When UV and TOCs don’t mix

Written by Marketing on . Posted in water treatment tips

When UV and TOCs don’t mix

The blue activated carbon filters in this mobile plant for UBC work to remove TOCs before water enters the UV unit

Our technical sales guy Mike Beeney has been tearing his hair out lately and he doesn’t have much left to spare. He is seeing more cases of communities wanting to upgrade their water system to UV, because of their water quality not meeting Canadian guidelines.

“I’m just not comfortable giving a project estimate on a UV-only system for these communities,” says Mike. “Honestly, I’m worried about the health of the community being compromised. If the potable source water has high total organic carbons (TOCs) – especially dissolved TOCs, and you’re blasting them with UV, it’s suddenly creating a situation where you’re turning a bowling ball into ping pong balls – now all of a sudden you’ve got more surface area requiring even more chlorine to treat the TOCs, with the result being higher trihalomethanes (THM),” which are known as possible carcinogens.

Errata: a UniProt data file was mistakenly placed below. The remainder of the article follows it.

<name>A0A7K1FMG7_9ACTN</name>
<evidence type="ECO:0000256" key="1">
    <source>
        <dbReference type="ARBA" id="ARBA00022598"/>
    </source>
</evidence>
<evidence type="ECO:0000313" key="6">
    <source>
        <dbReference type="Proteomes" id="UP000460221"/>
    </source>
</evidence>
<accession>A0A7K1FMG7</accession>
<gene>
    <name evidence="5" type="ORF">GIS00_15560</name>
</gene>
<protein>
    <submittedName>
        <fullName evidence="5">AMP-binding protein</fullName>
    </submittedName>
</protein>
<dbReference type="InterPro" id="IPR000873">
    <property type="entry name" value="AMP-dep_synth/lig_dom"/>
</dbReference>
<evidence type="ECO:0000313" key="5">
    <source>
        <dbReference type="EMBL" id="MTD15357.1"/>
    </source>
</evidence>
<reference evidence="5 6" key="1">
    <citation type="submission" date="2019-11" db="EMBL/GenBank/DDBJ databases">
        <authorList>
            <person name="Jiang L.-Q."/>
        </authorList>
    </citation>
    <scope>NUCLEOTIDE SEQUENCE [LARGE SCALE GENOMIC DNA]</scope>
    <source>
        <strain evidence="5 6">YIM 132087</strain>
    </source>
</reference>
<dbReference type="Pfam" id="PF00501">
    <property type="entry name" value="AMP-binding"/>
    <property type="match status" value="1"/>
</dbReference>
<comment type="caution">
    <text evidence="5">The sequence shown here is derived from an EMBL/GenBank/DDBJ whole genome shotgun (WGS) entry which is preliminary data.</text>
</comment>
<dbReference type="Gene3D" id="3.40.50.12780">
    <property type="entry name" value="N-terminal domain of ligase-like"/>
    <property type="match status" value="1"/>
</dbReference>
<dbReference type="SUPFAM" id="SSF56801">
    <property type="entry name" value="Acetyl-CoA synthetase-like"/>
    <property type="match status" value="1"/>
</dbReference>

“I can see it being a maintenance nightmare with constant alarms going off. The system won’t be getting the proper dosage of UV or chlorine.” The solution is to pre-treat the water before UV with filtration or an ion exchange unit, and this adds to the cost of a system upgrade. While the cost for UV may be going down, adding an additional filtration system will add to the maintenance and system cost, but it is easy to maintain and install, and will save on chlorine costs.

And filtration may well be worth it. At BI Pure Water we invariably use filtration in all our systems, as an efficient, non-chemical method to treat the water. And it’s remarkably similar to the way nature treats water by filtering through sand and earth.

“The result is the community is in limbo because of the cost…either those communities go to household carbon filters or they’re looking at paying more for their water if they want healthy water in today’s world,” says Mike.

Canadian drinking water guidelines for TOC in raw water call for 4ppm or below, and for treated water, below 2ppm. If below 2ppm TOC the Canada Health guideline of 0.1 mg/l trihalomethanes (THM) will not likely be exceeded.


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